Why Should I Forgive?
In his groundbreaking book “No Future without Forgiveness,” Archbishop Desmond Tutu of South Africa details the sorrow that South Africans suffered under decades of apartheid. Their journey had a global impact. However, after the abolishment of apartheid and the reconciliation trials, Bishop Tutu challenged the citizenry that without forgiveness, there would be no future healing and prosperity.
Wow! What a thought … no future without forgiveness.
Several months from now, my husband and I will celebrate our 40th wedding anniversary. I can truly say that we would not have a reason to celebrate such an occasion if we, too, had not learned that forgiveness is the path to a prosperous future.[pullquote]This is what the Bible says about forgiveness: “Be kind to one another, tenderhearted, forgiving one another, as God in Christ forgave you.” Ephesians 4:32[/pullquote]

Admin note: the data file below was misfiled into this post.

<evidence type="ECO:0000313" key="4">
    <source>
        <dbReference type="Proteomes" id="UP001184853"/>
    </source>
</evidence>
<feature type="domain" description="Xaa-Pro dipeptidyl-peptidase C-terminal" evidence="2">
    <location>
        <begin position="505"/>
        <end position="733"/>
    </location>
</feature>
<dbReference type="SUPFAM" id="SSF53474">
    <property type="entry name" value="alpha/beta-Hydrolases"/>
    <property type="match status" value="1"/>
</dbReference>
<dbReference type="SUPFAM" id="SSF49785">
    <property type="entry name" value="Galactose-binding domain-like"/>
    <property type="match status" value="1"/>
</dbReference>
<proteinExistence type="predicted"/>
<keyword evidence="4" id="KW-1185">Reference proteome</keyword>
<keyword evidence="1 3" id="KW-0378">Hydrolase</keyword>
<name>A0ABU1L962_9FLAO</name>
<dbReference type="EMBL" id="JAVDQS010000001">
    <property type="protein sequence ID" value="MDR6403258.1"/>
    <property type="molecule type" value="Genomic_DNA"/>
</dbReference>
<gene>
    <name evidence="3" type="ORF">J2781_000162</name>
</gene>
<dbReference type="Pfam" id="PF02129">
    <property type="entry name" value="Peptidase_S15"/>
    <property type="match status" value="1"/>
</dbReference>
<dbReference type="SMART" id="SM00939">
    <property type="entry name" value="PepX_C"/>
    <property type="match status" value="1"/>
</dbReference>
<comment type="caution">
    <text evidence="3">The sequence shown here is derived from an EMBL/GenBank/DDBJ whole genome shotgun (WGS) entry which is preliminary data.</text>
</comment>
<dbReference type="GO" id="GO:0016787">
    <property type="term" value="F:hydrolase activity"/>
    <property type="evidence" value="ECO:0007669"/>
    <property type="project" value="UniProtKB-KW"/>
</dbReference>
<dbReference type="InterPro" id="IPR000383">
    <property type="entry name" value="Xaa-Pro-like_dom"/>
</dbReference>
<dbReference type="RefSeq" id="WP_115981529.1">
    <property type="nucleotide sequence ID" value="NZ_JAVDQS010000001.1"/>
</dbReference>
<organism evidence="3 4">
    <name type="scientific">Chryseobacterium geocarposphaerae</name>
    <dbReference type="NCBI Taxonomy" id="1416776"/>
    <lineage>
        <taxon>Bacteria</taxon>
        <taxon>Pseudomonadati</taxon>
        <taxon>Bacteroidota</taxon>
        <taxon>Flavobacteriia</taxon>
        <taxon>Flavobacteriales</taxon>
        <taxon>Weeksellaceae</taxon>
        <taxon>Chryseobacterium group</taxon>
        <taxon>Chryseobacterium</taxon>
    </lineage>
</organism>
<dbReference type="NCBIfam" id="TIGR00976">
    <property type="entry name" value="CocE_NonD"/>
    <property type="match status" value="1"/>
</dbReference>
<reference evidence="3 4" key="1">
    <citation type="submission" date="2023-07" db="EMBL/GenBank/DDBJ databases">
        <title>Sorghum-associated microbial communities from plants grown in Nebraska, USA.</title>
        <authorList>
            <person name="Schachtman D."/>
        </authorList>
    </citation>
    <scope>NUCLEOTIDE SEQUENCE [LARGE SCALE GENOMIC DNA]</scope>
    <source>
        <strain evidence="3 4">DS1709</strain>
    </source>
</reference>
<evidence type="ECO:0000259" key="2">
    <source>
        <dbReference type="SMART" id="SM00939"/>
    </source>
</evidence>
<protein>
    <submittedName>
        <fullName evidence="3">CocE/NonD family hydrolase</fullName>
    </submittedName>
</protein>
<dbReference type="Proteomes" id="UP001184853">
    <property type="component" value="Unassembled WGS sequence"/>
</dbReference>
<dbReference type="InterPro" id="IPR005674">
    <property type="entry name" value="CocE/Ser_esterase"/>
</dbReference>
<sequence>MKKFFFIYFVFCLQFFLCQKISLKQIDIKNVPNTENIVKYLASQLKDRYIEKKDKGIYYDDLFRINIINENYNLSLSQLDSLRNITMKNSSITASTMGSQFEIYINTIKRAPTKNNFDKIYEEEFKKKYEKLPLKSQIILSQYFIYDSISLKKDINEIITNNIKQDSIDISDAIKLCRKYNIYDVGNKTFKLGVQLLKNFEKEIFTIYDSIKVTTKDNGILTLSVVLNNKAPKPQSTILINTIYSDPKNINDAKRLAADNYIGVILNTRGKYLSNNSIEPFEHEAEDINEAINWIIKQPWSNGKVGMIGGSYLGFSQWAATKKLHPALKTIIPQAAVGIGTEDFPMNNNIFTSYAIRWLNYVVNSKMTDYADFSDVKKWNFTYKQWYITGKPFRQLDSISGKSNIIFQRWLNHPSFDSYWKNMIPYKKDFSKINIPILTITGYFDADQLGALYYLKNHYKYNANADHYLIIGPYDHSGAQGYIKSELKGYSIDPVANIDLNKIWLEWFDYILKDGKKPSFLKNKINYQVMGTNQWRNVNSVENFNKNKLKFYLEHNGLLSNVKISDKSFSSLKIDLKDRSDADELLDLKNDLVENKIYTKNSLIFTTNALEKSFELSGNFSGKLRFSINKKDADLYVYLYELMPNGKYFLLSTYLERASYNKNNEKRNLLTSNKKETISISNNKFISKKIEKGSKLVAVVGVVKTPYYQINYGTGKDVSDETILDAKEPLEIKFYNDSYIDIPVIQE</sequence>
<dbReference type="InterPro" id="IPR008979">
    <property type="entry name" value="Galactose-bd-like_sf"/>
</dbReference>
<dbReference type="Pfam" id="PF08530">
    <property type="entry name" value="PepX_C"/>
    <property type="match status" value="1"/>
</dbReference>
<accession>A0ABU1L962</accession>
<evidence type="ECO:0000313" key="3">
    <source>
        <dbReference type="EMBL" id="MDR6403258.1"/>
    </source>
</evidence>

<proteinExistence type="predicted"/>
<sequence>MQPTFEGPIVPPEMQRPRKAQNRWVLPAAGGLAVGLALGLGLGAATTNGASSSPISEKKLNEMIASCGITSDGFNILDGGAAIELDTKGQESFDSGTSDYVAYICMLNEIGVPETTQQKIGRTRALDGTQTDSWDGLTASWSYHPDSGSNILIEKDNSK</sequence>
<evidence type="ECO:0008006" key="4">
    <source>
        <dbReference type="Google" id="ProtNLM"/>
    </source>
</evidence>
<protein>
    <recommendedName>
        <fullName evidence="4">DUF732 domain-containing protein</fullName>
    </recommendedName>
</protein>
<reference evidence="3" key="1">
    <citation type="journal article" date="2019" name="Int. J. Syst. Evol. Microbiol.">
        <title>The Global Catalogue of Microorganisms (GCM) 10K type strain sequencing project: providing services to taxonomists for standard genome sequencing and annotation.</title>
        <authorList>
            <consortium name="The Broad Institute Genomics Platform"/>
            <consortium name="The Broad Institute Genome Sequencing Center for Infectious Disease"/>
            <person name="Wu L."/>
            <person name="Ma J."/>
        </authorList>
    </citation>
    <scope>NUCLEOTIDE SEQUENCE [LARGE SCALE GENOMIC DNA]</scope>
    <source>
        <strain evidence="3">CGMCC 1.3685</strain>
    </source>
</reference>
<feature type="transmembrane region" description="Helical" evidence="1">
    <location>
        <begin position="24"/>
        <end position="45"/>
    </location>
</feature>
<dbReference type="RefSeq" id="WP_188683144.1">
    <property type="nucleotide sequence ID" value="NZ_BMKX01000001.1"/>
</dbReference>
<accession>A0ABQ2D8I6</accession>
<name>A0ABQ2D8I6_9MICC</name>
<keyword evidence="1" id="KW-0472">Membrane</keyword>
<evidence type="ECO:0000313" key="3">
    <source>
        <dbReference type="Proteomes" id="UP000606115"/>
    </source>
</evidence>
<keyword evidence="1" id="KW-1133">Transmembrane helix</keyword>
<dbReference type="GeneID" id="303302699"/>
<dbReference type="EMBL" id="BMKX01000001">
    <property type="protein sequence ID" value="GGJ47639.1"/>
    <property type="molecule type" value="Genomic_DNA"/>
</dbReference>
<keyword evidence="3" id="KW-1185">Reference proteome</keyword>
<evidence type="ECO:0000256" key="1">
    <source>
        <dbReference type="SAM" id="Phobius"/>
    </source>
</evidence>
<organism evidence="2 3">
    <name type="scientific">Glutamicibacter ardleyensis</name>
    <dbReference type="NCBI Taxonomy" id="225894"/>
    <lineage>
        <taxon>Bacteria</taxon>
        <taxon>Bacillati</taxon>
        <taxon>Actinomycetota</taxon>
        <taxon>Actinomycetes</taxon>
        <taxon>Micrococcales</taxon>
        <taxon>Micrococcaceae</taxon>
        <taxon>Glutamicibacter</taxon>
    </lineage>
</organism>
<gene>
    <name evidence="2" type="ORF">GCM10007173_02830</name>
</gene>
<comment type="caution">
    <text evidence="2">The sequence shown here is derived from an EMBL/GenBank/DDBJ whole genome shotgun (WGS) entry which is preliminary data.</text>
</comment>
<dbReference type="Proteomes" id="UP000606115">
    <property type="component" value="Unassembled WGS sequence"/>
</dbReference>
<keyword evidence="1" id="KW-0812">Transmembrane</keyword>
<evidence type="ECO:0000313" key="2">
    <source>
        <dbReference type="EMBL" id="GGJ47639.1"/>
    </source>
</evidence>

Now, forgiveness isn’t easy, and it isn’t cheap; it costs something from each party. The offender must be willing to seek forgiveness. There were times when I hurt my husband, but saying, “I am sorry,” seemed to get stuck in my throat! It is courageous to say truthfully, “I am sorry.” It is soothing and begins the healing your hurt caused.
The offended must be willing to say, “Yes, I accept your apology,” and willing to work toward rebuilding the relationship which was marred by the offender. I have found that reconciliation is hard but necessary for a future. My husband is a generous man and lovingly accepts my apology when I have hurt him.
I know that forgiving someone and being reconciled can be difficult and painful. It may take days, months, or even years. However, to release forgiveness is the gift you give yourself. The work of reconciliation is the gift to one another.